If I had told you eight years ago that America would reverse a great recession, reboot our auto industry, and unleash the longest stretch of job creation in our history…if I had told you that we would open up a new chapter with the Cuban people, shut down Iran’s nuclear weapons program without firing a shot, and take out the mastermind of 9/11…if I had told you that we would win marriage equality, and secure the right to health insurance for another 20 million of our fellow citizens – you might have said our sights were set a little too high.
But that’s what we did. That’s what you did. You were the change. You answered people’s hopes, and because of you, by almost every measure, America is a better, stronger place than it was when we started.
In ten days, the world will witness a hallmark of our democracy: the peaceful transfer of power from one freely-elected president to the next. I committed to President-Elect Trump that my administration would ensure the smoothest possible transition, just as President Bush did for me. Because it’s up to all of us to make sure our government can help us meet the many challenges we still face.

We have what we need to do so. After all, we remain the wealthiest, most powerful, and most respected nation on Earth. Our youth and drive, our diversity and openness, our boundless capacity for risk and reinvention mean that the future should be ours.
But that potential will be realized only if our democracy works. Only if our politics reflects the decency of the our people. Only if all of us, regardless of our party affiliation or particular interest, help restore the sense of common purpose that we so badly need right now.
That’s what I want to focus on tonight – the state of our democracy.
Understand, democracy does not require uniformity. Our founders quarreled and compromised, and expected us to do the same. But they knew that democracy does require a basic sense of solidarity – the idea that for all our outward differences, we are all in this together; that we rise or fall as one.
There have been moments throughout our history that threatened to rupture that solidarity. The beginning of this century has been one of those times. A shrinking world, growing inequality; demographic change and the specter of terrorism – these forces haven’t just tested our security and prosperity, but our democracy as well. And how we meet these challenges to our democracy will determine our ability to educate our kids, and create good jobs, and protect our homeland.
In other words, it will determine our future.
Our democracy won’t work without a sense that everyone has economic opportunity. Today, the economy is growing again; wages, incomes, home values, and retirement accounts are rising again; poverty is falling again. The wealthy are paying a fairer share of taxes even as the stock market shatters records. The unemployment rate is near a ten-year low. The uninsured rate has never, ever been lower. Health care costs are rising at the slowest rate in fifty years. And if anyone can put together a plan that is demonstrably better than the improvements we’ve made to our health care system – that covers as many people at less cost – I will publicly support it.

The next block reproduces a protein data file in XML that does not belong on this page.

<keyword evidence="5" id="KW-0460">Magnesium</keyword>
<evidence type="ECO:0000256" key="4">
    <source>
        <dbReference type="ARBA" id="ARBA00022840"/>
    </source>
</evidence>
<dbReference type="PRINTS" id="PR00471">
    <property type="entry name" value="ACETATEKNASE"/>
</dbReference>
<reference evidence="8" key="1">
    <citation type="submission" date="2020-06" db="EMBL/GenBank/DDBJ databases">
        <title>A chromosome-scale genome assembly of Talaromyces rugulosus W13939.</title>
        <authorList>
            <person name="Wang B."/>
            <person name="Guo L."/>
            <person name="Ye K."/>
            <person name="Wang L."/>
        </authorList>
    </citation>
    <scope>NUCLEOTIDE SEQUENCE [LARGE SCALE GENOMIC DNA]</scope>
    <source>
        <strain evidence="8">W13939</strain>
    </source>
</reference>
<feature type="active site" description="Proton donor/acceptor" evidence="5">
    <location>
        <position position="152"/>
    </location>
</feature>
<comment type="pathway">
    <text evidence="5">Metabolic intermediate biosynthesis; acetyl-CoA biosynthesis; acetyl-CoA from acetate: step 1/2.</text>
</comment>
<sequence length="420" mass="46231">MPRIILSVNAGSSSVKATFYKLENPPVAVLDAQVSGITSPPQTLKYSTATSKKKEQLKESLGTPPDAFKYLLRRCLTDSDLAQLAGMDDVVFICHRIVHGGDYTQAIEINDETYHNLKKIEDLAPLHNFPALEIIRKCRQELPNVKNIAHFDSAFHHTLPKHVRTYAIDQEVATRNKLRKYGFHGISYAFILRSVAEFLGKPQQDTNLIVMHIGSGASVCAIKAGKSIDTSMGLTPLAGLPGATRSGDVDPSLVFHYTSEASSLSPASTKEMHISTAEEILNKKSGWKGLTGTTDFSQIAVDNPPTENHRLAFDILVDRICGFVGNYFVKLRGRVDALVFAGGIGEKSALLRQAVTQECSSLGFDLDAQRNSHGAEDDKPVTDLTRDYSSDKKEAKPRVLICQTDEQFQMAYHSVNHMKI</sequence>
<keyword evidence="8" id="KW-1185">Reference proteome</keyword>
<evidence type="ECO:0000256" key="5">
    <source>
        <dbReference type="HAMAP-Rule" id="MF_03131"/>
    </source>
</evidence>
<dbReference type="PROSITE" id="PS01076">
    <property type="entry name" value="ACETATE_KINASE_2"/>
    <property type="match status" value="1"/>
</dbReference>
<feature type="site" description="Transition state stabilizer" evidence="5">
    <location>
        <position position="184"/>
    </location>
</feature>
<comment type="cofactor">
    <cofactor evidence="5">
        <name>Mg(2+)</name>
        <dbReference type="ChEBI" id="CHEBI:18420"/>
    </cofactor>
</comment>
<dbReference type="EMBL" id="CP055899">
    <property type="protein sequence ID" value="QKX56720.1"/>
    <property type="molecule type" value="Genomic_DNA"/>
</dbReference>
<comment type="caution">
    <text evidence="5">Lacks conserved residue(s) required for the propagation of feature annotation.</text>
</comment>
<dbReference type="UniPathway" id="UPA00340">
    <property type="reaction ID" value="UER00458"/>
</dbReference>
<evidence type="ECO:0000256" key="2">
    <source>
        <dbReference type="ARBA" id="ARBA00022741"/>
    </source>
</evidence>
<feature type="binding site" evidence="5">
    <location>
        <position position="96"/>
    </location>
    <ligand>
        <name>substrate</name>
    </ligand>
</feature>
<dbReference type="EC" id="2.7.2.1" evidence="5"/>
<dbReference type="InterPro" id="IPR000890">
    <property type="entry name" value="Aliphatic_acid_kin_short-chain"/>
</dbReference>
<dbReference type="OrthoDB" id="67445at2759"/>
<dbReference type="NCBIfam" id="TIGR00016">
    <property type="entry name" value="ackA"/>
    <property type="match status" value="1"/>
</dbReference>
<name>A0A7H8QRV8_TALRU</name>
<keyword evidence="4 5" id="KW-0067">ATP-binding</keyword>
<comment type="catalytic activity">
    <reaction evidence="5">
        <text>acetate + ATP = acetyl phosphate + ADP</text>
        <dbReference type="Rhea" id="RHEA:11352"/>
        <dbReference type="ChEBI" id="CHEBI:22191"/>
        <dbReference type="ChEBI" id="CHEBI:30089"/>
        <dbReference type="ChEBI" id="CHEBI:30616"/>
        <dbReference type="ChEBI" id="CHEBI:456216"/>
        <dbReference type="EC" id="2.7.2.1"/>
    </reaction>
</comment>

That, after all, is why we serve – to make people’s lives better, not worse.
But for all the real progress we’ve made, we know it’s not enough. Our economy doesn’t work as well or grow as fast when a few prosper at the expense of a growing middle class. But stark inequality is also corrosive to our democratic principles. While the top one percent has amassed a bigger share of wealth and income, too many families, in inner cities and rural counties, have been left behind – the laid-off factory worker; the waitress and health care worker who struggle to pay the bills – convinced that the game is fixed against them, that their government only serves the interests of the powerful – a recipe for more cynicism and polarization in our politics.
There are no quick fixes to this long-term trend. I agree that our trade should be fair and not just free. But the next wave of economic dislocation won’t come from overseas. It will come from the relentless pace of automation that makes many good, middle-class jobs obsolete.
And so we must forge a new social compact – to guarantee all our kids the education they need; to give workers the power to unionize for better wages; to update the social safety net to reflect the way we live now and make more reforms to the tax code so corporations and individuals who reap the most from the new economy don’t avoid their obligations to the country that’s made their success possible. We can argue about how to best achieve these goals. But we can’t be complacent about the goals themselves. For if we don’t create opportunity for all people, the disaffection and division that has stalled our progress will only sharpen in years to come.
There’s a second threat to our democracy – one as old as our nation itself. After my election, there was talk of a post-racial America. Such a vision, however well-intended, was never realistic. For race remains a potent and often divisive force in our society. I’ve lived long enough to know that race relations are better than they were ten, or twenty, or thirty years ago – you can see it not just in statistics, but in the attitudes of young Americans across the political spectrum.